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Based on the issues addressed in the literature, as well as our own experiences with real library Internet-based assignments, our goal is to examine these practical problems, and suggest solutions by way of actual hands-on assignments that librarians and instructors can either use immediately, or easily modify to suit their own particular needs.Our approach to designing these assignments centered on defining appropriate goals - for both librarians, instructors, and students - for teaching Internet research skills.Next, we will describe some of the key points to communicate to both instructors and students about each type of assignment.
Well-constructed assignments will also address the universal concern that "students and teachers need to recognize the current limitations of information found on the Internet." (Schrock, 1999) The first step towards building good Internet related assignments is to recognize relevant pitfalls in searching and evaluation.
By taking stock of Internet-related assignments that we regularly encounter in our library and the ones we have located from other institutions, we have grouped the assignments into three types.
Also, because student levels of technology and information literacy vary between schools, libraries may see more of the introductory Type I and II, than Type III assignments.
In the past year, we have seen significant increase in the Net-awareness of our incoming classes, usually reflecting their increased access to technology in the high school setting.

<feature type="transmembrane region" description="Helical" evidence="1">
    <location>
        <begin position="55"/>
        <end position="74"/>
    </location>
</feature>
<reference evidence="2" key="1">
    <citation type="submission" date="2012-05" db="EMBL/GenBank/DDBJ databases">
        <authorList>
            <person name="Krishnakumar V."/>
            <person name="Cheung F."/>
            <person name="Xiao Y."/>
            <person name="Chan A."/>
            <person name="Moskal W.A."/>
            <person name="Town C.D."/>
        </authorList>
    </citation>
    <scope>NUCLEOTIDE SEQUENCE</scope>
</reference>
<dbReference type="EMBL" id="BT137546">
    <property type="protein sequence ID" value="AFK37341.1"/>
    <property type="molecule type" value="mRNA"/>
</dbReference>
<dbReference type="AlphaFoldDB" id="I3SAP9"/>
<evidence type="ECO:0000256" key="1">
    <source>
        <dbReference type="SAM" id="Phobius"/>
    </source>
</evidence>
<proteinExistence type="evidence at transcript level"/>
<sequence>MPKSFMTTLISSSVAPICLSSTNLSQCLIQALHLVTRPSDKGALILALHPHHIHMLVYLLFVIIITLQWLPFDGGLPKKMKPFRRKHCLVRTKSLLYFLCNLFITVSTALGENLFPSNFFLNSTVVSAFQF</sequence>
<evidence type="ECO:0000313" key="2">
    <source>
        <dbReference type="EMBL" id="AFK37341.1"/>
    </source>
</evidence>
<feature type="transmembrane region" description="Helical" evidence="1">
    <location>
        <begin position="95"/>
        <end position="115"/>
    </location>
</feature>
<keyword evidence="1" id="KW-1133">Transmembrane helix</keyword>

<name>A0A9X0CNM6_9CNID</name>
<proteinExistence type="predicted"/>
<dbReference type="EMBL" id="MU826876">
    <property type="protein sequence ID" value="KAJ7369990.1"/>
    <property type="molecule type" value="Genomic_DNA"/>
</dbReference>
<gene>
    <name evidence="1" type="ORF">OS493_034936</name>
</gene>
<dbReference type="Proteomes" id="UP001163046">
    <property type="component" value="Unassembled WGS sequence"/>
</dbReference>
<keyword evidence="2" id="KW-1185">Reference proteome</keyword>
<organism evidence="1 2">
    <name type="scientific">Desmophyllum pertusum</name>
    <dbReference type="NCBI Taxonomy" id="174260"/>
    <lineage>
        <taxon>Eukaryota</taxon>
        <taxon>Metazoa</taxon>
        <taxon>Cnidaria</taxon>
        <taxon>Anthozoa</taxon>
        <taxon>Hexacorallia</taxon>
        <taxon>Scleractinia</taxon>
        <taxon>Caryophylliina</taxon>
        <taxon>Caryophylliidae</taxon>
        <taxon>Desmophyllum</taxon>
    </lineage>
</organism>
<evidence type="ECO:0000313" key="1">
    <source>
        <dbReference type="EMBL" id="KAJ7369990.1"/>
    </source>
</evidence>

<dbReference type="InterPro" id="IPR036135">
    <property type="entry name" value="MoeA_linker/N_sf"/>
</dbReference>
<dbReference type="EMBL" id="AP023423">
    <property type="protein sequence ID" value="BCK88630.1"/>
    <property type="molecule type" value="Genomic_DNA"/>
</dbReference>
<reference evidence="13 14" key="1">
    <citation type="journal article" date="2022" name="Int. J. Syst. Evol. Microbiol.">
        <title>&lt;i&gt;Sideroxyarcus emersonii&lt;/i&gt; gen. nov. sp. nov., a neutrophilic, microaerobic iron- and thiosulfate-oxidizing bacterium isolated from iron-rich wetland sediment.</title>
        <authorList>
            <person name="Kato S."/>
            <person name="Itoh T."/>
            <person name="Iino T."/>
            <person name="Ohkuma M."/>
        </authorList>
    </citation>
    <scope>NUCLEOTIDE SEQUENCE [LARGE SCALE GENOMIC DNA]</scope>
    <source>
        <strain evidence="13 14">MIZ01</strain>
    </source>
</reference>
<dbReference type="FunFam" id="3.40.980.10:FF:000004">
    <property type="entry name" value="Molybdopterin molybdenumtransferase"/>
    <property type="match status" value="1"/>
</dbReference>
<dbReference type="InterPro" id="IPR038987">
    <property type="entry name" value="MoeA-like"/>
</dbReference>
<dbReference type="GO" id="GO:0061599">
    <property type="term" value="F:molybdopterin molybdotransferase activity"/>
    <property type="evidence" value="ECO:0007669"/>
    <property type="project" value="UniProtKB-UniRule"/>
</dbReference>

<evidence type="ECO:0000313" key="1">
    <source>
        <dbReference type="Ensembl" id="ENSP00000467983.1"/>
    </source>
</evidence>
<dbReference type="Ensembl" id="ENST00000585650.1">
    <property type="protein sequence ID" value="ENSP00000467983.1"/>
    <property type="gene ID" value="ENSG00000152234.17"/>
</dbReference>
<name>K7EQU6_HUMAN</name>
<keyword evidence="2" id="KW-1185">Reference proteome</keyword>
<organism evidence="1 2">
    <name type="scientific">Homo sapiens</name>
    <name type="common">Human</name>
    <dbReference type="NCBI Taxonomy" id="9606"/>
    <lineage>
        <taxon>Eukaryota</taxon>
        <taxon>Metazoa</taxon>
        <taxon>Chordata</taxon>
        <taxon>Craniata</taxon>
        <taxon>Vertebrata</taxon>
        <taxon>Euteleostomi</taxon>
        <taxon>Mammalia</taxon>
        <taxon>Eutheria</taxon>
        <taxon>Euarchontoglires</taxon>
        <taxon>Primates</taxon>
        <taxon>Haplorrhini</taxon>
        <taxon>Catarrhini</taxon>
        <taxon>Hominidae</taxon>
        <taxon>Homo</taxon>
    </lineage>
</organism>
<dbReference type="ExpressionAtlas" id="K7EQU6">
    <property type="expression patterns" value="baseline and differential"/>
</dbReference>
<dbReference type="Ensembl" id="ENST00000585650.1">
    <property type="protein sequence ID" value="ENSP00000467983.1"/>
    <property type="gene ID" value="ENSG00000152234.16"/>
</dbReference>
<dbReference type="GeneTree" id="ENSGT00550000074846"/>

The explanations and examples included in this paper can be used as either pieces or modules of a broader library instruction programme, or as stand-alone assignments designed around particular classes or curricula.
Library literature includes much on the problems of using the Internet for academic research (Cornell, 1999; Janes, 1999) and the fallibility of current search engine technology (Notess, 2000), as well as the importance of building strong librarian/instructor relationships (Kotter, 1999; Stebelman, 1999).Librarians' expertise in the world of information can only go so far, however: "it is the writing faculty who actually provide the incentive (assignments) for students to use the skills of gathering, evaluating, and integrating information into their writing." (Gauss & King, 1998) When students have a definite task at hand, the relevance of library instruction becomes readily apparent.Often, however, librarians only find out about assignments once students have started to arrive at the Reference desk with questions.Lastly, for students the assignments needed to be easy to understand, and immediately relevant to term papers or other projects that their instructors were regularly assigning.The basic concerns with using "The Internet" as a research tool are well known, and fall roughly into two categories: defects and inconsistencies in the searching tools, and the complexity of interpreting and evaluating results."Don't believe everything you read" has never rung truer.Though we will not attempt to tackle solutions for the wide-spread need for information literacy, it is hoped that this framework for creating guides and assignments for college-level library and term paper assignments will serve as an introduction for students and faculty alike to some of these concepts.Often, we find that students and even faculty are facing this whole new ideology of information without the appropriate tools to discern facts from fictions.Without publishers and editors as filters, Web information can be served up quickly and often with an apparently validating beauty, with tabloids appearing on equal ground with encyclopedias.Internet knowledge is increasing steadily among instructors in the academic world.As courses incorporate more instructional technology, traditional undergraduate research assignments are adapting to reflect the changing world of information and information access.